Debate ensued about the reasoning and the way bullets and capacity works in different types of guns when they are fired, and the second amendment ultimately failed.
The gun violence resolution, which passed, encouraged United Methodists to address the epidemic of gun violence and to prayerfully address gun violence in their local context. Some of these ways include making gun violence a regular part of church conversation, assisting those affected by gun violence, making sure to safely and securely store guns and practice gun safety, hosting public prayer at sites of gun violence, partnering with police and community groups to address mass shootings, and advocating for laws that prevent or reduce gun violence, such as universal background checks.
Four resolutions from South Carolina Reconciling Ministries Network out of order
Much discussion ensued Monday about why four resolutions were ruled out of order. The four were all proposed by South Carolina Reconciling Ministries Network, an unofficial caucus of the UMC that works for full affirmation of all of God’s children, including LGBTQ+ persons, in the church and the world. The resolutions were to 1) Support removing all discriminatory policies and harmful language related to sexual orientation from the Book of Discipline; 2) Support the establishment of the government necessary to allow each region to design ministry for its particular contexts and be more effective in making disciples of Jesus Christ for the transformation of the world; 3) Support and amplify the LGBTQIA+ delegates’ call to justice and empowerment for the LGBTQIA+ community and for responsibility as United Methodists to do good, do no harm and stay in love with God; and 4) Express respect and gratitude for those who have voluntarily stepped away from positions of leadership as they journey away from membership in the UMC.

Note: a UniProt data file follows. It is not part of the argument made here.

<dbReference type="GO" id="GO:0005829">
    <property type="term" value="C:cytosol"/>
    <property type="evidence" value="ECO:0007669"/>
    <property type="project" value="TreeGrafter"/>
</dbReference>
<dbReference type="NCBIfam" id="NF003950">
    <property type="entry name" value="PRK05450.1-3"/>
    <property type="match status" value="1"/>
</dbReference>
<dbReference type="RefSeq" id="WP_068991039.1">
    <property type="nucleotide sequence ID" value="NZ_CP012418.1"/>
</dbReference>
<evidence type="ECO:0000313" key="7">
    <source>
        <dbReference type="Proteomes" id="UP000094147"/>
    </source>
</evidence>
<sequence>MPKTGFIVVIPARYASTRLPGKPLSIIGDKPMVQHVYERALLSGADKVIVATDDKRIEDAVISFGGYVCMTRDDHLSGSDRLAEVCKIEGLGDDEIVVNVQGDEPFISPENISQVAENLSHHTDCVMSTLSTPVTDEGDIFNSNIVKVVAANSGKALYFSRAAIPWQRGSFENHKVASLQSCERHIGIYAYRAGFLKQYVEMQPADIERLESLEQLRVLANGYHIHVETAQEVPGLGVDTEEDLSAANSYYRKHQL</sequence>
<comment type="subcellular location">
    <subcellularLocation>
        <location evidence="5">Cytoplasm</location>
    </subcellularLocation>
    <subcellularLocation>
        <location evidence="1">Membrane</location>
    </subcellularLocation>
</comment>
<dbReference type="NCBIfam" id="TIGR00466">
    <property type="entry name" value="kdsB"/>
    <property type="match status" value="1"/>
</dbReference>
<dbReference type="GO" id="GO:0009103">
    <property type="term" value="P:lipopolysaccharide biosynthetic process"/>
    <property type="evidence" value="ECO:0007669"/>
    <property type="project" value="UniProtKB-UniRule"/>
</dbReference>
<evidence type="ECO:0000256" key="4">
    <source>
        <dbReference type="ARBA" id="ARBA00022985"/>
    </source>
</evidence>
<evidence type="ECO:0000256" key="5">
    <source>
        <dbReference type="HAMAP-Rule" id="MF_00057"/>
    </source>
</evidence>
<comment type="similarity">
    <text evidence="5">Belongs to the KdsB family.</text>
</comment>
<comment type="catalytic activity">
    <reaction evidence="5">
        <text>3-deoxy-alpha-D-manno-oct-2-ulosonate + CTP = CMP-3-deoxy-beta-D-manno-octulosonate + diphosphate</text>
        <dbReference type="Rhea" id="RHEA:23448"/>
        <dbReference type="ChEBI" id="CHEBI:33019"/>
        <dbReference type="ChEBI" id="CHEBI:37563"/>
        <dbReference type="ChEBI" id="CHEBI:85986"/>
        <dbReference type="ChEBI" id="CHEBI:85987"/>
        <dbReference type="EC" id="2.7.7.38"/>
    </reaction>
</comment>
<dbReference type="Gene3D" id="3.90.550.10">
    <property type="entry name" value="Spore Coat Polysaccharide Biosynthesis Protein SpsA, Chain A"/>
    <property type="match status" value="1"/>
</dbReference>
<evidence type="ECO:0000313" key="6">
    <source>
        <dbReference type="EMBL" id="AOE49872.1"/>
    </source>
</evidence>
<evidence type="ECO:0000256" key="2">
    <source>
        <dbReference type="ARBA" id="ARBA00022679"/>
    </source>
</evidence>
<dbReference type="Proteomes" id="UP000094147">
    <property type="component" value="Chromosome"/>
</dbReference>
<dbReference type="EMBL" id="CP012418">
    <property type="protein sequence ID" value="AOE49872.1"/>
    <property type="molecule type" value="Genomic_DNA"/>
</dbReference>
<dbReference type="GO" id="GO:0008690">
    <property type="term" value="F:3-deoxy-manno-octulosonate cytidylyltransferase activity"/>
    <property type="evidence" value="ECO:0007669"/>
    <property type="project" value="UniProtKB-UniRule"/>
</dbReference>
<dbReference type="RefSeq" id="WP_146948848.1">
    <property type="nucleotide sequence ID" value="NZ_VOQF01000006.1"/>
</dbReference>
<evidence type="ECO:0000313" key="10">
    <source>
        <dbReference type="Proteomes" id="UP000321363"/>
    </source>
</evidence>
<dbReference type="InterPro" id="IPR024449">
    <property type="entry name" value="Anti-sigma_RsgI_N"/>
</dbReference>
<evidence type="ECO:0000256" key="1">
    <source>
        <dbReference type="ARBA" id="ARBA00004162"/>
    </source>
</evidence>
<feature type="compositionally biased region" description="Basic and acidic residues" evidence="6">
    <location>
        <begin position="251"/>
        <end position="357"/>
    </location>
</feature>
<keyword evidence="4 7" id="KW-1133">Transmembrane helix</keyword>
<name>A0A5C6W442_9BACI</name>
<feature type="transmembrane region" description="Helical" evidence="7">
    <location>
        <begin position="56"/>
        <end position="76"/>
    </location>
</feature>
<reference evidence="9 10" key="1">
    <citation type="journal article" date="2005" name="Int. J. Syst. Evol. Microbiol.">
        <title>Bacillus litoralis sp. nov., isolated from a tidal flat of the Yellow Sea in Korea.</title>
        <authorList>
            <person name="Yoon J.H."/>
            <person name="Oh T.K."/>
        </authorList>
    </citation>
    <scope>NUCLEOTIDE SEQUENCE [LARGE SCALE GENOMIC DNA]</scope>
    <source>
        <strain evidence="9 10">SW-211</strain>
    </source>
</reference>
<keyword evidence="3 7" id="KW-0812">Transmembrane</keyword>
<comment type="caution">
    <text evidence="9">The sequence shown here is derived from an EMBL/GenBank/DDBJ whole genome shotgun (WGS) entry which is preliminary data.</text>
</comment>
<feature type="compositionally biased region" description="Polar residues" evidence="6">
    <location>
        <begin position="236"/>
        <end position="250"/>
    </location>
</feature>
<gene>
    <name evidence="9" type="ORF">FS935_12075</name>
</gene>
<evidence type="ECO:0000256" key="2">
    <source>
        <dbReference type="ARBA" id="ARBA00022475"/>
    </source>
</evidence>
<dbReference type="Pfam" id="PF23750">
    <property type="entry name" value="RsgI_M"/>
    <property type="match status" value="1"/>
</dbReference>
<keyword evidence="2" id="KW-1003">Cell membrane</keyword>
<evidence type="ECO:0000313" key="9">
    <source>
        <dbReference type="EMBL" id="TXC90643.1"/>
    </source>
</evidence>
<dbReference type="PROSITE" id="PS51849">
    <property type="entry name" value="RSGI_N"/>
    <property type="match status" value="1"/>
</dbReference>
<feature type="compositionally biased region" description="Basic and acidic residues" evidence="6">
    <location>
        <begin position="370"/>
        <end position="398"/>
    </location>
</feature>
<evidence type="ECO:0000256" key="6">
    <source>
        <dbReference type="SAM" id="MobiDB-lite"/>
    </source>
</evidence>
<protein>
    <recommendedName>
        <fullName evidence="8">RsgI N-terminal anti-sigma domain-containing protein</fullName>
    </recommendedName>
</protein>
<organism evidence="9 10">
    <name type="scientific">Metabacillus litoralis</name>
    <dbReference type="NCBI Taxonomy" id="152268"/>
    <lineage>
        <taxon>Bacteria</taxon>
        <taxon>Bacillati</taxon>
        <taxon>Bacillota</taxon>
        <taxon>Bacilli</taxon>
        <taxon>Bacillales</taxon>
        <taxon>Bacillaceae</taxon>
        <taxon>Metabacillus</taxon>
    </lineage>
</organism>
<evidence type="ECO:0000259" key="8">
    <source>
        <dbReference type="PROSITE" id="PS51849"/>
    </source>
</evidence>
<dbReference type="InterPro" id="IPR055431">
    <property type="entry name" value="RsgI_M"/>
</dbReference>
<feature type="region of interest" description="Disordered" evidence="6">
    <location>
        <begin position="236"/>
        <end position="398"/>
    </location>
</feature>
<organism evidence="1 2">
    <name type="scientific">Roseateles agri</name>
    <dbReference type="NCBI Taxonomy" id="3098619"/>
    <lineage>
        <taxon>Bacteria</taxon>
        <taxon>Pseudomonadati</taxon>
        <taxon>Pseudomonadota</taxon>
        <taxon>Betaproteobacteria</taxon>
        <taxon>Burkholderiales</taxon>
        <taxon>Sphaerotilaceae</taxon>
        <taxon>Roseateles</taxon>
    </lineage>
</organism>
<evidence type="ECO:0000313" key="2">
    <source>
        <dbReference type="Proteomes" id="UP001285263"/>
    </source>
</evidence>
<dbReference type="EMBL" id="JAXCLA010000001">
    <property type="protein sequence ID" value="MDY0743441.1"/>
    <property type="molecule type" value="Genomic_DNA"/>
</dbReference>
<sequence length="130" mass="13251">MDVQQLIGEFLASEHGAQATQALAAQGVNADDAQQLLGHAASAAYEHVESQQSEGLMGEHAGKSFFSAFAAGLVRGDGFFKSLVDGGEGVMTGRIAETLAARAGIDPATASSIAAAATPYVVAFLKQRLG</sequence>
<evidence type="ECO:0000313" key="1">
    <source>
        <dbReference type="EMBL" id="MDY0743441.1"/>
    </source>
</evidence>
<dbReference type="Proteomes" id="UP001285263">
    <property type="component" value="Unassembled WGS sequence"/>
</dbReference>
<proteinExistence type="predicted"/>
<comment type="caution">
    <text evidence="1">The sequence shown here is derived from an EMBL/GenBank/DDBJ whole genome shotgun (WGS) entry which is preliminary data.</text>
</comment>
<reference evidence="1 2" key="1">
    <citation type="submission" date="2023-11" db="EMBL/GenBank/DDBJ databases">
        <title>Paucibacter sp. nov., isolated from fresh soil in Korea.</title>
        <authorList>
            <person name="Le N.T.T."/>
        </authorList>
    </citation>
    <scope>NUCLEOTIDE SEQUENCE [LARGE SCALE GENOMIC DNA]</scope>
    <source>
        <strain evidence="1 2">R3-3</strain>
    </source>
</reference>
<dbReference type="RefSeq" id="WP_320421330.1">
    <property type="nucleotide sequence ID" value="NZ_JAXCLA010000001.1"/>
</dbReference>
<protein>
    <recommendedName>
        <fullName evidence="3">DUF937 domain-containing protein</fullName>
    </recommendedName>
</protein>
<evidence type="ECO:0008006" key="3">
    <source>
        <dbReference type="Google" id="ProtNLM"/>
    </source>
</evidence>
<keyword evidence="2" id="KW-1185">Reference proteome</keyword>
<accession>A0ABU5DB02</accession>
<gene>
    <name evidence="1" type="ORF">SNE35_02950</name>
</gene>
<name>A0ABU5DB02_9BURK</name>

Holston explained that the resolutions were signed only as submitted by the SCRMN, which is why they were out of order. While there were calls from the floor to set aside Standing Rule 70, Holston said that motion would be out of order because the body cannot suspend a rule to consider resolutions not already properly before them. He further clarified the process—that per amended standing rules, all resolutions must be submitted by March 15 to be considered at Annual Conference.